Overseas Quota – A Beginner’s Guide

For the first time ever, the RFL has published their Overseas Quota list.

The list discloses how each club, from Super League all the way down the League 1, uses their quota spots in their current squad.

This is really insightful and useful information for both supporters and the media. However, it can be a little bit confusing and hard to understand.

So here’s everything you need to know about the Overseas Quota rules.

The Basics

  • Each club is entitled to five Overseas Players.
  • An additional rule for Super League clubs is that they can have no more than seven Non-Federation trained players.

What does Overseas and Non-Federation trained mean?

  • An Overseas Player is someone who does not hold a European passport or is not a national from a Kolpak Nation (Fiji, Tonga, Samoa & Papua New Guinea). More often than not, they will be from Australia or New Zealand.
  • A Non-Federation trained player is a player who was not trained by an RLEF (Rugby League European Federation) member club for three years before the age of 21.

Why can you have five overseas and seven non-federation trained?

  • This is where there’s a bit of a catch. Every ‘Overseas Player’ also counts as a ‘Non-Federation Trained Player’, other than in very rare cases. If an Australian or New Zealander comes to Super League, the likelihood is they weren’t trained over here either. So they count on both lists.
  • As a result, there are an additional two Non-Fed spots to allow clubs the opportunity to sign more players from overseas, but with some restrictions on who they can actually sign.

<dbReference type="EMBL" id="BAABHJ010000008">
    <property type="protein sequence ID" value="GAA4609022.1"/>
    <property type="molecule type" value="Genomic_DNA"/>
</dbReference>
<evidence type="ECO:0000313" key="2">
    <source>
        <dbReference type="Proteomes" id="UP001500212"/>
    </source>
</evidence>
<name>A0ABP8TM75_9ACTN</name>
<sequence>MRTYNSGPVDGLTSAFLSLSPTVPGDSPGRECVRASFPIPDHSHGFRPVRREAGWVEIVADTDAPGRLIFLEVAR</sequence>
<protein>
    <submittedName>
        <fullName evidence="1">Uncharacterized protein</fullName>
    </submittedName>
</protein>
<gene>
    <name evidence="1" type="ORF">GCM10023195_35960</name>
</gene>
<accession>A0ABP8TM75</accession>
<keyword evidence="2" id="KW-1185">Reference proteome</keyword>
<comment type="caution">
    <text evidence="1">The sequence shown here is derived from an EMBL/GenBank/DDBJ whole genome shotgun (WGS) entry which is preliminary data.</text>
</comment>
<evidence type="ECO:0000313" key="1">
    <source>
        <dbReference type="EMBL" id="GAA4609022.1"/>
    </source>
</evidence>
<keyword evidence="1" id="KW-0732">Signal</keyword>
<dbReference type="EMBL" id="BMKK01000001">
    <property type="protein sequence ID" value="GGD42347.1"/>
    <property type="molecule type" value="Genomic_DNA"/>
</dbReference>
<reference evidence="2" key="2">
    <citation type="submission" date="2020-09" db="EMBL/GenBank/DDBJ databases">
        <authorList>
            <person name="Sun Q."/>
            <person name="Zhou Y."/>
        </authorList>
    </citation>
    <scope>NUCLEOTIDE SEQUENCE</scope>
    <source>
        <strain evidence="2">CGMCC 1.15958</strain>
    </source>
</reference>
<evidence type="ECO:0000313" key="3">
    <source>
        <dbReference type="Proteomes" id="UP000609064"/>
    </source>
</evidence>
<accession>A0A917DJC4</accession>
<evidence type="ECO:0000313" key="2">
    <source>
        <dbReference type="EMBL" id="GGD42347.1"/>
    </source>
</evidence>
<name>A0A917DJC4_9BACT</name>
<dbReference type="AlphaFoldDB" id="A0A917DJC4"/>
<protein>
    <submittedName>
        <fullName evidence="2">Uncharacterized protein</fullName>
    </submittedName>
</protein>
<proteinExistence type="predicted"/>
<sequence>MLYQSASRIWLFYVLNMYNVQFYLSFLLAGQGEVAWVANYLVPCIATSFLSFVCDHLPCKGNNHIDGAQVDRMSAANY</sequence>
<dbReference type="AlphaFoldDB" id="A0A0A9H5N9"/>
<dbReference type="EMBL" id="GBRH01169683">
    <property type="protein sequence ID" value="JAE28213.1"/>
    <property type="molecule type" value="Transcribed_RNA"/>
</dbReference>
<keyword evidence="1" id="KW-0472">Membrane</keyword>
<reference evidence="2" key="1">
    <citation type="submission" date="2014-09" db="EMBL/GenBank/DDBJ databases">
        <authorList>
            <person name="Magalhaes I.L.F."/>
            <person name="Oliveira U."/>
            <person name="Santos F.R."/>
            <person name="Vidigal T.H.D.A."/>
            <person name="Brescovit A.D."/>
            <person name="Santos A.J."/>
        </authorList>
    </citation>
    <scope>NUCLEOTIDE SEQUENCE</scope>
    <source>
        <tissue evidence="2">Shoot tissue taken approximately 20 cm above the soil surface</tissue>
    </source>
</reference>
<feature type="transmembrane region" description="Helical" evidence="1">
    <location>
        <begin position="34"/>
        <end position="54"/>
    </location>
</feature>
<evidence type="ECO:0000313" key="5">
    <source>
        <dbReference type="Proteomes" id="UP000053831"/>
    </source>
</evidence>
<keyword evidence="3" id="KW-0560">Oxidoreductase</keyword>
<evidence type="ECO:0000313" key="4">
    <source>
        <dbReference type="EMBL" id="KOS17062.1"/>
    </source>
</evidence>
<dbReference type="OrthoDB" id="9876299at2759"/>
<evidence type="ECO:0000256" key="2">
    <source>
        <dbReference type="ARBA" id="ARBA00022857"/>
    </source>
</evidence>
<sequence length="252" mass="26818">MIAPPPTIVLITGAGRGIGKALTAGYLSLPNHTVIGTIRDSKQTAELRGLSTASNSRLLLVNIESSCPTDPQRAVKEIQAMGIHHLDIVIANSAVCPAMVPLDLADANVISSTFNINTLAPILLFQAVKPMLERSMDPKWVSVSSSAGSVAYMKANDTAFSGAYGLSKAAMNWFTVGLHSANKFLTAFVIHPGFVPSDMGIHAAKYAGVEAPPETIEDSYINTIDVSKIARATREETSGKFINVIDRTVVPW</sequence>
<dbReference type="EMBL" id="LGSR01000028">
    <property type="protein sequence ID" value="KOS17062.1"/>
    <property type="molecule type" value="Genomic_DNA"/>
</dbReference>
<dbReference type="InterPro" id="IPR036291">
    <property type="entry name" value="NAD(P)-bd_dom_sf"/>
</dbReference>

• As an example, Gareth Widdop, despite being English, is classed as a Non-Federation Trained Player, as he was brought up through the junior systems in Australia. He will not take one of Warrington’s ‘Overseas Player’ spots, but will be one of their seven ‘Non-Federation Trained Players’.
  • Another is Luther Burrell. Despite being English, he wasn’t trained by a rugby league club, so, therefore, is Non-Federation trained. But we’ll cover his case more later.

Can clubs go over their quota?

  • Only if they are granted special dispensation by the RFL.
  • This is uncommon but does happen. As an example, the RFL gave clubs dispensation to sign Krisnan Inu, Wellington Albert and Adam Tangata when they were released by Widnes due to their financial issues. Those players don’t count on the quota for their new clubs for the duration of their contracts.
  • Additionally, another dispensation recently added was the New Talent Pool. This means clubs are given dispensation on the salary cap if they bring in an athlete from another sport. As an example, Warrington were given dispensation on their quota to sign Burrell, so he does not count on their quota.

What if a club breaks their quota?

  • They can’t. The RFL must sign off every new signing and if a club is full on quota, they will not be allowed to sign anyone else.

Super League’s club-by-club guide to overseas quota usage